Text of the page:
Calciumis the main element in cell walls, essential for cell growth. It is absorbed as Ca++.

MicroelementsThere are many functions of micro-nutrients in normal plant development and it would be difficult to reduce the description to a few lines. We suggest a separate topic.

Figure 5 Nutrients and their forms of absorption.


Fertilisers are those compounds that contain the nutrients that plants are actually able to absorb.

Fertilisation can be done with organic and mineral fertilisers.

Organic fertilisers are, for example, manure, and in general animal faeces, which provide the soil with organic matter and nutrients. They are normally slower-releasing and for this reason can be preferred in the pre-planting fertilisation phase, when the crop is not yet present.

Mineral fertilisers, on the other hand, are quicker acting and are produced from an inorganic base.

Organic and mineral fertilisers have both advantages and disadvantages and should not be seen as alternatives to each other. Their characteristics should be studied and both should be used appropriately to achieve the best results.

The recommended mineral fertilisers are:
- nitrogen: nitro ammoniacal form. In the case of basic pH soils, the use of acidic fertilisers such as sulphate and ammonium phosphate is recommended(Fig. 6).
- phosphorus: ammonium phosphate.
- potassium: potassium sulphate.
- calcium: calcium nitrate.
- magnesium: magnesium sulphate.
- trace elements: iron and manganese chelates.

Figure 6 Ammonium sulphate.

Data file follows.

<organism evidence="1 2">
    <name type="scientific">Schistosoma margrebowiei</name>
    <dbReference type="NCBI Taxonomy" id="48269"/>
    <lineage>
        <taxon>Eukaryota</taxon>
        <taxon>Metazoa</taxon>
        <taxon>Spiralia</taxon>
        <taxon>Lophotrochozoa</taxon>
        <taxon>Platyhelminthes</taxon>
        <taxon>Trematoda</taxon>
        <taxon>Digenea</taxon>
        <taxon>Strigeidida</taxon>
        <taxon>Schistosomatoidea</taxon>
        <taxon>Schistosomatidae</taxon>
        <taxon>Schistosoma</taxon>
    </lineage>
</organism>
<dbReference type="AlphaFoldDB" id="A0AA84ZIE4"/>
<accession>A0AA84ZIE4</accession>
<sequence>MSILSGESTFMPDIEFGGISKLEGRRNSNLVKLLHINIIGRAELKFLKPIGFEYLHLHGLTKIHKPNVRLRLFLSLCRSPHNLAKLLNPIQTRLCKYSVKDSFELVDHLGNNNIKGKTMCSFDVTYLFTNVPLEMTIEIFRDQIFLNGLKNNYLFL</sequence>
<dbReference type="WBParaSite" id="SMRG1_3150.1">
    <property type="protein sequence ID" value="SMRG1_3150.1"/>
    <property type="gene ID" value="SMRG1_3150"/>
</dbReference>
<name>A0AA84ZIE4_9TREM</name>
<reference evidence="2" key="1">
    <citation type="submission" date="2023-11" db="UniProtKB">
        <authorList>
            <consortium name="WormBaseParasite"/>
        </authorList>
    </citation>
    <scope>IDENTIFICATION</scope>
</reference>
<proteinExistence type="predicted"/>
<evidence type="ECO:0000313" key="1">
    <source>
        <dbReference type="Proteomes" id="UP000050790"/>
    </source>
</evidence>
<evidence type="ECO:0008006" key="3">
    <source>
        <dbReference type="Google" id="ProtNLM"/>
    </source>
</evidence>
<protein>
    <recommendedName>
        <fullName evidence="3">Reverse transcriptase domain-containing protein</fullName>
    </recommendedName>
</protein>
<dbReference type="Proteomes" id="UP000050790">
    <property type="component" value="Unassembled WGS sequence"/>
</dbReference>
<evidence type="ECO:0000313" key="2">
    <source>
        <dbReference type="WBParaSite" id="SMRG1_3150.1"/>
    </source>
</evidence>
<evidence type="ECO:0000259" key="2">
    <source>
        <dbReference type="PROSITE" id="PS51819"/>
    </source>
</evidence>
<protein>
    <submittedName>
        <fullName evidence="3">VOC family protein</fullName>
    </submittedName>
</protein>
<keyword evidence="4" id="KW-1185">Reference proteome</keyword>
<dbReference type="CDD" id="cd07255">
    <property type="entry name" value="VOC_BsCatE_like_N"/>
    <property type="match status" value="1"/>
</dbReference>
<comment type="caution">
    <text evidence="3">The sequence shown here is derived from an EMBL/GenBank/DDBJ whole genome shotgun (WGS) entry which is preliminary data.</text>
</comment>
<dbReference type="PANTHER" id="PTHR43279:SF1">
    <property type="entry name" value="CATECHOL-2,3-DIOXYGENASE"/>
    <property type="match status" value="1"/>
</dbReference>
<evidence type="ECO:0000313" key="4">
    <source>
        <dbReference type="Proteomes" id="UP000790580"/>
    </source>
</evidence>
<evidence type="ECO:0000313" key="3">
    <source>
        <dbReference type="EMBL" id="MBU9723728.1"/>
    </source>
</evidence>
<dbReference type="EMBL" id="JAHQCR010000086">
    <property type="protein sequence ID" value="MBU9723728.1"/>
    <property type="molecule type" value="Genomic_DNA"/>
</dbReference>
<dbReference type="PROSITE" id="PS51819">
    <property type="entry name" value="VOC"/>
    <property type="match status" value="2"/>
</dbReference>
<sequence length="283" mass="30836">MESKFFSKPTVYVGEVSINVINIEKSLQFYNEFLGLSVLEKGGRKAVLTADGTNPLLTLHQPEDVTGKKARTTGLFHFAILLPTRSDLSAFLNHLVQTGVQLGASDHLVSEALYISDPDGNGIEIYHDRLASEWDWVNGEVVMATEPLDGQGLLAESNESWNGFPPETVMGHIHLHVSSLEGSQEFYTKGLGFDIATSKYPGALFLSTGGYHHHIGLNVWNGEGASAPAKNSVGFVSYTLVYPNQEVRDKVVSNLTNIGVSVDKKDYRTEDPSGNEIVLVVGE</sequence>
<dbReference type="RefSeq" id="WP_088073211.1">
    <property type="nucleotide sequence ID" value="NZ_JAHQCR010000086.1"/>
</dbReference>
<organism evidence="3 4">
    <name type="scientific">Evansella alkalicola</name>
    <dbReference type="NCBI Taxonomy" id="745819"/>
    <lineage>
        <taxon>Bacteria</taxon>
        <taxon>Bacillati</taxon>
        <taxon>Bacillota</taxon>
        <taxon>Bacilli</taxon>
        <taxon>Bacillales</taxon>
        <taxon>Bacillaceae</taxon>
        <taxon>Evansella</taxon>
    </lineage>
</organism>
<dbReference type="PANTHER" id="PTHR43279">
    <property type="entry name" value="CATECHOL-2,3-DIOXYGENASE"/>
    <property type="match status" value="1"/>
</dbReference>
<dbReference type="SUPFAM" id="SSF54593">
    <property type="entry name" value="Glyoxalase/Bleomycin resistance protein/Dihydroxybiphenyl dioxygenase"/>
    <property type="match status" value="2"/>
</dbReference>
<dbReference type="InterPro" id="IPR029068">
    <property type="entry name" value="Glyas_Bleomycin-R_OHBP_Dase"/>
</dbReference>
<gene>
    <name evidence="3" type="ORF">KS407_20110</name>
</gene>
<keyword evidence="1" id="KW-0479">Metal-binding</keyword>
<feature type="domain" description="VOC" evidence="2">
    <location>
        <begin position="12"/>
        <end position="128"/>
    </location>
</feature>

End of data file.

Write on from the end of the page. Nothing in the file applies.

Let us now give a practical example of how to calculate the amount of fertiliser to be spread.

Normally, we express our plants' need for a certain element in kg of that specific element. So if we need to supply 80 kg of nitrogen (80 kg of the element nitrogen) and we have a fertiliser such as ammonium sulphate available, which contains 21% N (the amount we can read on the label), this means that we will have to supply 380 kg of ammonium sulphate. In fact, 21% of 380 kg of ammonium sulphate is equivalent to the 80 kg of nitrogen that we need to supply to our plant.


It is important to provide fertilisers, but it is equally important to make them available. That is, it is necessary to create an environment in which the fertilisers can actually be absorbed by the plant.

We have to prepare the growing environment for our plants before planting: this is something we cannot do after transplanting. If the right conditions are not in place from the outset we risk wasting our efforts and investments. This should be taken into account when preparing the plant.